Terça-feira, 14 de Setembro de 2010

Nine years after 9/11: Past achievements and the road ahead

By Diogo Noivo

 

Almost a decade after the terrorist attacks of September 11, one naturally tends to do a balance of achievements and failures in the fight against al-Qaeda. Many analysts and commentators have their own interpretation of what happened in the course of these nine years.

Daniel Byman notices the triumph of counterterrorism policies in the US, as well as the pressure on al-Qaeda that the war in Afghanistan has successfully created, although he is cautious enough to recognize that the problem is far from being resolved.

Bruce Riedel goes straight to the point: al-Qaeda remains alive and deadly. Riedel then continues with his own reading into the nebulous and controversial organizational structure of al-Qaeda.

Bruce Hoffman highlights the increased complexity and diversity of the threat. Hoffman also points out the terrorist radicalization and recruitment taking place within the US.

The above mentioned analysts provide examples of the many possible evaluations of what has happened since 2001.

Here are some other facts and ideas that can be useful for the future:

[1] The main victims of jihadism are and always have been Muslims and Islam. Hence, al-Qaeda and similar groups have lost popular support in Islamic countries. Although its structure is quite atypical if compared with terrorist groups from the recent past, al-Qaeda cannot work (or survive) without a constituency. Ayman al-Zawahiri, al-Qaeda’s deputy chief, is well aware of that since he has repeatedly tried to moderate the modus operandi of Abu Musaib al-Zarqawi, the former and ruthless leader of al-Qaeda in Iraq.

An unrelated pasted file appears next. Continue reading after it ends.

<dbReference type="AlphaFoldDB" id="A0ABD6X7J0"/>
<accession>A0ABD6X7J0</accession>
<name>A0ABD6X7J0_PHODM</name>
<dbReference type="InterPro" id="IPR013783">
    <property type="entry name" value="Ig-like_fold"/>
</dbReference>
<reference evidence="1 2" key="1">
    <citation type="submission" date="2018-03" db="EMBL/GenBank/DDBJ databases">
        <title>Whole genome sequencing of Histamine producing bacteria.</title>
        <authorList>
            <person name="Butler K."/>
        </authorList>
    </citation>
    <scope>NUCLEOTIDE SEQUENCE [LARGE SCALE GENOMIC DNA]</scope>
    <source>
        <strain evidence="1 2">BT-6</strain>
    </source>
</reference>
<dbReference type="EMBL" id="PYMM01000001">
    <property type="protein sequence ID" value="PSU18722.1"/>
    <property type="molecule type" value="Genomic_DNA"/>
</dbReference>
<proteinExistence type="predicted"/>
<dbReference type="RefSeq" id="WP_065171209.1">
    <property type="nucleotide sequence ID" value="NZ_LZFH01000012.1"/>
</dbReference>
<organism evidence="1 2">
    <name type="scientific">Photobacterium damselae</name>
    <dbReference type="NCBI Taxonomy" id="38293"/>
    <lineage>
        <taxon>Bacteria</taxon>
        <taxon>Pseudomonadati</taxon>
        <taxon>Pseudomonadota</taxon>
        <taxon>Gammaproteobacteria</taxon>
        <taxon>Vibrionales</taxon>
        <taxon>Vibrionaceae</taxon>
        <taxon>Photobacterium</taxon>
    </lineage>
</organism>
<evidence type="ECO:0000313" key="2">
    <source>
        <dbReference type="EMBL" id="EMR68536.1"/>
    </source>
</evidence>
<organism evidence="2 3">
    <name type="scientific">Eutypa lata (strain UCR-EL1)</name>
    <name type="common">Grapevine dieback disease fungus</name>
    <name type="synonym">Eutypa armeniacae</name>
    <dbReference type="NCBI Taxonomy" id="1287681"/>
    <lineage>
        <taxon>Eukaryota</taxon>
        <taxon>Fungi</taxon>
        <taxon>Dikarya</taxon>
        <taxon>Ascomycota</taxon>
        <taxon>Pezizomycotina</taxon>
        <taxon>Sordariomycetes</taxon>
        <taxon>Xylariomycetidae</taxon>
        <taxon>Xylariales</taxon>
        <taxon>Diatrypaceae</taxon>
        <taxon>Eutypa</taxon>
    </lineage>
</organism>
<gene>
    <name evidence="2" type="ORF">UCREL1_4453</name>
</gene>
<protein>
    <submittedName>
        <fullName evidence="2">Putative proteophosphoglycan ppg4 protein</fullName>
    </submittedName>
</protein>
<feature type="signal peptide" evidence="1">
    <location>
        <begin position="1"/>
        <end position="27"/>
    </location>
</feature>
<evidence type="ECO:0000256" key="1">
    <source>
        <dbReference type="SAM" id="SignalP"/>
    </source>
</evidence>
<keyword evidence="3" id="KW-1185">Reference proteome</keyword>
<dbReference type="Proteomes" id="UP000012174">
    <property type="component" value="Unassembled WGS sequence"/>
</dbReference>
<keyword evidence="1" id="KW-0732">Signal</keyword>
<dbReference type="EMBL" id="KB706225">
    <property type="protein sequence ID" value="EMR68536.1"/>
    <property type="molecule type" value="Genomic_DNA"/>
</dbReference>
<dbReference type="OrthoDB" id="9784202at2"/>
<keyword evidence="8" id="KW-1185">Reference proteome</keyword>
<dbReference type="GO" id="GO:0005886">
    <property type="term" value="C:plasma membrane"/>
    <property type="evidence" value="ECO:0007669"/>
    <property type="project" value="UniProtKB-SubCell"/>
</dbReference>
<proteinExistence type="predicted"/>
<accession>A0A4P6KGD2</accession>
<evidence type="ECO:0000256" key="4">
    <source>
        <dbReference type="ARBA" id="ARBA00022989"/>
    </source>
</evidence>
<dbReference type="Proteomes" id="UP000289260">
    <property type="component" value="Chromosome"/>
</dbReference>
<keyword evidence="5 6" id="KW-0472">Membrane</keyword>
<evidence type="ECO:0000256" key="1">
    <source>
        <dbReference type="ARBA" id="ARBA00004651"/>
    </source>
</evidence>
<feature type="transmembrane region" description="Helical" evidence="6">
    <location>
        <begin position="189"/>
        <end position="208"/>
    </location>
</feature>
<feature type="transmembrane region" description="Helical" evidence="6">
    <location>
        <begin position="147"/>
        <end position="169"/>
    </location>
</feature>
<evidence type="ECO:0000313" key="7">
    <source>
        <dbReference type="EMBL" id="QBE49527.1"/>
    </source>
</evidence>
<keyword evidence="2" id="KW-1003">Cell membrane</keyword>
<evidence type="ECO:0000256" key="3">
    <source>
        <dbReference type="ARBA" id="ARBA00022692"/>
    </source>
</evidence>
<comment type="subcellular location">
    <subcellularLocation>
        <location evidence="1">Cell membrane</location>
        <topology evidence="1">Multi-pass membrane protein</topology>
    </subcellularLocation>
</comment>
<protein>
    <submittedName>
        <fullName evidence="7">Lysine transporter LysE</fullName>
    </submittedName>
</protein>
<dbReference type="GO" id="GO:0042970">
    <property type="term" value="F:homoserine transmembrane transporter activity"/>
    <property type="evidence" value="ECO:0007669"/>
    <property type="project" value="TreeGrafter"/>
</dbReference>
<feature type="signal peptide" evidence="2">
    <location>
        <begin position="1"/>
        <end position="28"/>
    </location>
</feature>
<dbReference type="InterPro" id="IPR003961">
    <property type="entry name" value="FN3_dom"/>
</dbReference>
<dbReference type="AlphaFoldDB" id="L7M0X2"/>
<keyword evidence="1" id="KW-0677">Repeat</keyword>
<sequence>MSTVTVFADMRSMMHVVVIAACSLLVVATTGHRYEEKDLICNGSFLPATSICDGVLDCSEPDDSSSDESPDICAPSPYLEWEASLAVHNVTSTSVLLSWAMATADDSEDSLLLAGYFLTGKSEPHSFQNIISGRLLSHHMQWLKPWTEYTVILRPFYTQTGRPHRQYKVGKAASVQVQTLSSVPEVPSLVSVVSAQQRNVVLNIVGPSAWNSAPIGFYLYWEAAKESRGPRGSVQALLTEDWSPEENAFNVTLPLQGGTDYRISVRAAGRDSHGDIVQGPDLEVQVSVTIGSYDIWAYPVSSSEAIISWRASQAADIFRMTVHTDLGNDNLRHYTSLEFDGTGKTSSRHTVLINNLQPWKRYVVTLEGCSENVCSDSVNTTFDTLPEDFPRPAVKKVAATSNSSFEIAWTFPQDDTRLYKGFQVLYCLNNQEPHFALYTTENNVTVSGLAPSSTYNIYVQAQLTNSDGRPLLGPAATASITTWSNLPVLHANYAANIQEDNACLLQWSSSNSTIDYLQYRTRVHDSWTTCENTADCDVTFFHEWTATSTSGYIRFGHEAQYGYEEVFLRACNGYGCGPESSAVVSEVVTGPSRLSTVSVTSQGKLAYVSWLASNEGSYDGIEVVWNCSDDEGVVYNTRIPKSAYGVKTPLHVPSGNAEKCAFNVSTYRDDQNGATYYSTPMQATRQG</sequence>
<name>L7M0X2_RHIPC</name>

[2] The war in Afghanistan has had significant costs at the human, financial and political levels. At the same time, it has crippled bin Laden’s organization.

[3] Osama bin Laden is still at large. His arrest or death would be an unequivocal political victory, but would have little (if any) positive effect on the overall counterterrorism efforts. Ideas do not die with the men that advocate them. Furthermore, jihadism is based on a sense of community, and regardless of what we make of al-Qaeda, its affiliates and offshoots, it is now clear that Islamist terrorism is bigger than bin Laden and ‘al-Qaeda Central’.

[4] In spite of its religious outlines, the problem is political. Therefore, it is important to find an efficient and common counter-narrative to debunk al-Qaeda’s speech.

 

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